I must confess that I didn’t watch the launch of the final Space Shuttle mission today. I couldn’t bring myself to be in a celebratory mood since I see today’s launch as yet another step in a long list of “can’t” in today’s America. We can’t do this. We can’t do that. Even worse, we can’t afford to do this or that. Can’t often has nothing to do with external realities of money or knowledge. It has much more to do with a lack of will. Can’t allows us an easy excuse to stop doing those things that are most important. Can’t allows us to continue a long, slow slide into mediocrity, seemingly without blame. “It’s not my fault, we can’t afford it!” We can do these important things if we are innovative and creative and if we find the ability to see the value that is often found in these long-term programs.
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Talk to any businessman or business expert today and they will constantly repeat the word innovation. I truly believe we need to innovate dramatically and in every way, but can’t is the enemy of innovation. Why innovate when we can simply abdicate our responsibilities to ourselves and others by saying, “It can’t be done!” Throughout its history, America has often been a place of infinite possibilities. In just my short lifetime we have gone from a black and white television to high-definition and 3D. We went from driving automobiles to putting men on the moon, to placing probes into the deepest parts of our solar system. We went from mechanical calculators to the home computer to the smart phone. We have proven we can innovate, if we want, but it seems we have lost our desire.
We can find a solution to hunger, the national debt, homelessness, unemployment, global competition and a host of other challenges facing us — or we can simply give up now and say we can’t do anything about them. I, for one, will not “go gently into that dark night”. Down that path lies madness and ruin as surely as anything that can be known.
Disinfecting ourselves from this can’t virus starts at a very personal level. In our own lives and work, we need to reject “can’t” as an answer and see it as the excuse that it is. We might not be able to accomplish something today, but it is almost guaranteed that we can accomplish it in the future if we want it enough.
If you fall into the trap of the constant can’t, your life and work will suffer. Your boss doesn’t care what you can’t do. Say can’t enough and you are likely to be out of a job — and that is probably the way it should be. Each day should be dedicated to doing something important, building something better, not an endless repetition of meaningless paper-shuffling. Facing adversity is part of every life. How we deal with it is unique. We can crawl back into our hole and ignore the problem or continue to look for a solution that we know is out there, waiting to be found.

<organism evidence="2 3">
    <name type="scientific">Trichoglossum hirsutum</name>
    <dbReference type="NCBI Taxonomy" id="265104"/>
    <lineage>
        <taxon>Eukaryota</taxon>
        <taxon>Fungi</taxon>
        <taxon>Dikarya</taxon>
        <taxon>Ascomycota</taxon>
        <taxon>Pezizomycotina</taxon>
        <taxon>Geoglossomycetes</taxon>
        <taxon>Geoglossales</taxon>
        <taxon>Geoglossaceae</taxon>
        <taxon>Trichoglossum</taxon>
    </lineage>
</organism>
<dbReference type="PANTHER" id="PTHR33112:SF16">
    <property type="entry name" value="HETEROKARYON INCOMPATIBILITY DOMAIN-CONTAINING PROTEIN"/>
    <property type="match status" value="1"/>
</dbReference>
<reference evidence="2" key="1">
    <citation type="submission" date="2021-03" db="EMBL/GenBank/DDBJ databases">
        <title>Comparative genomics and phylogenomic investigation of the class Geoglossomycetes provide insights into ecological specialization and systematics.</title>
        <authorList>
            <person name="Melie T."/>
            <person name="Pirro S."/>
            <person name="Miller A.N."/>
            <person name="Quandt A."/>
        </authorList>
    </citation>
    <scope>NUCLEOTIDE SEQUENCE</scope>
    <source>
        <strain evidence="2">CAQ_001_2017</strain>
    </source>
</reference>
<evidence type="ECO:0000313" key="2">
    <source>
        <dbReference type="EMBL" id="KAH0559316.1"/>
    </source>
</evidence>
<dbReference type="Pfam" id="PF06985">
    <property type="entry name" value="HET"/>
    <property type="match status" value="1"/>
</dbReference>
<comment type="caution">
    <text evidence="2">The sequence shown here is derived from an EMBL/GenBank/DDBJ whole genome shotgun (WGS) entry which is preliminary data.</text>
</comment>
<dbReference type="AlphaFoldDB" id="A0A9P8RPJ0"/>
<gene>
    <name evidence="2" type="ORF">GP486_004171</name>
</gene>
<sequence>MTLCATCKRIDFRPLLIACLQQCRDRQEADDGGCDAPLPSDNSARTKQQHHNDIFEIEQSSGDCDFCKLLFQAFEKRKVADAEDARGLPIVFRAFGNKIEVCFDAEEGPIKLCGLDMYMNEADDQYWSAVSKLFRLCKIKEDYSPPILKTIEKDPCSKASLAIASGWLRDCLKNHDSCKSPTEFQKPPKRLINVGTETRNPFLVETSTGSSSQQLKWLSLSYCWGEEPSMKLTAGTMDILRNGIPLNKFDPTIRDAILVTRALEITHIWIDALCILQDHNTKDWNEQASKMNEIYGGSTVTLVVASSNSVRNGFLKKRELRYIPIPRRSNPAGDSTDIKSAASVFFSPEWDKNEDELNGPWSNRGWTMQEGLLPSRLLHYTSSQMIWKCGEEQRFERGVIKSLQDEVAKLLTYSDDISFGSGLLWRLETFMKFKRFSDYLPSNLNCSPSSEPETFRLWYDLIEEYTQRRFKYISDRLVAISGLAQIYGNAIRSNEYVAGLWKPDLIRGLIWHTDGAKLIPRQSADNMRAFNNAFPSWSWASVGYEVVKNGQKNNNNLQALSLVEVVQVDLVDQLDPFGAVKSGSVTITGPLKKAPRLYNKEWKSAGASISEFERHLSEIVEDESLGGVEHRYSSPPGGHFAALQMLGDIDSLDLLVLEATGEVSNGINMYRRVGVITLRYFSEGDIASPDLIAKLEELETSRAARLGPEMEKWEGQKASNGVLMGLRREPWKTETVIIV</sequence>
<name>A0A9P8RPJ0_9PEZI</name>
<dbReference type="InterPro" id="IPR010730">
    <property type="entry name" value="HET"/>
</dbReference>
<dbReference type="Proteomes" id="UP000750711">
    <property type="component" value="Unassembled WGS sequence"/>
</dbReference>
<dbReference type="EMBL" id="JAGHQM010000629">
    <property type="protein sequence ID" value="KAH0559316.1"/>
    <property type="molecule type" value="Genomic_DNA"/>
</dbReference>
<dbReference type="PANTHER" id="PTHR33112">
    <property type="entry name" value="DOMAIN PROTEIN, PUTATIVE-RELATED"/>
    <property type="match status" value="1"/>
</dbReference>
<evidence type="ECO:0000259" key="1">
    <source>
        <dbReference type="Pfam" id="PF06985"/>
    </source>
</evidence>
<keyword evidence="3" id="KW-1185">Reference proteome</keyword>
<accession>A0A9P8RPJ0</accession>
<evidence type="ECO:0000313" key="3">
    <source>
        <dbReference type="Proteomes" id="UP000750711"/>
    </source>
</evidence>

Fight against can’t at every step. Question every can’t that enters into your life and work. There is no need to be angry or threatening about it, but figure out if the problem truly can’t be solved — today — or if someone simply doesn’t want to do the work to solve it. There is a deep difference between these two positions. Too often can’t arises out of lack of motivation or simple laziness. It is always easier to complain about something than doing the work to fix it. As a dedicated careerist, though, you must avoid it at all costs.
Next, attack the can’t that occurs in your groups, your departments, your unions, your businesses, your governments. Yes, some problems are very, very difficult and require bridging the gaps between dramatically different ideologies. That said, we can never let these differences prevent us from doing something. The first agreement that must be found is that something needs to happen or change. We must agree that it is in everyone’s best interest that something be decided. To sit still and say can’t doesn’t just hold up the status quo, it holds us back, leaves us behind and makes it even harder to get to where we need to be. Gridlock isn’t standing still — it means moving backwards at an ever more rapid rate.
I mourn the end of the Shuttle program and the can do attitudes of the people involved in its creation. When faced with can’t, they replied “maybe not yet, but soon. Then they went out and did it. We should all take a great lesson from the innovators that have changed so much in the last 40 years. We need to let them and their actions mentor us for the next 40 years and beyond. Even more important, we need to let them show us the way out of our can’t addiction and back to a more innovative, productive and simply better world.
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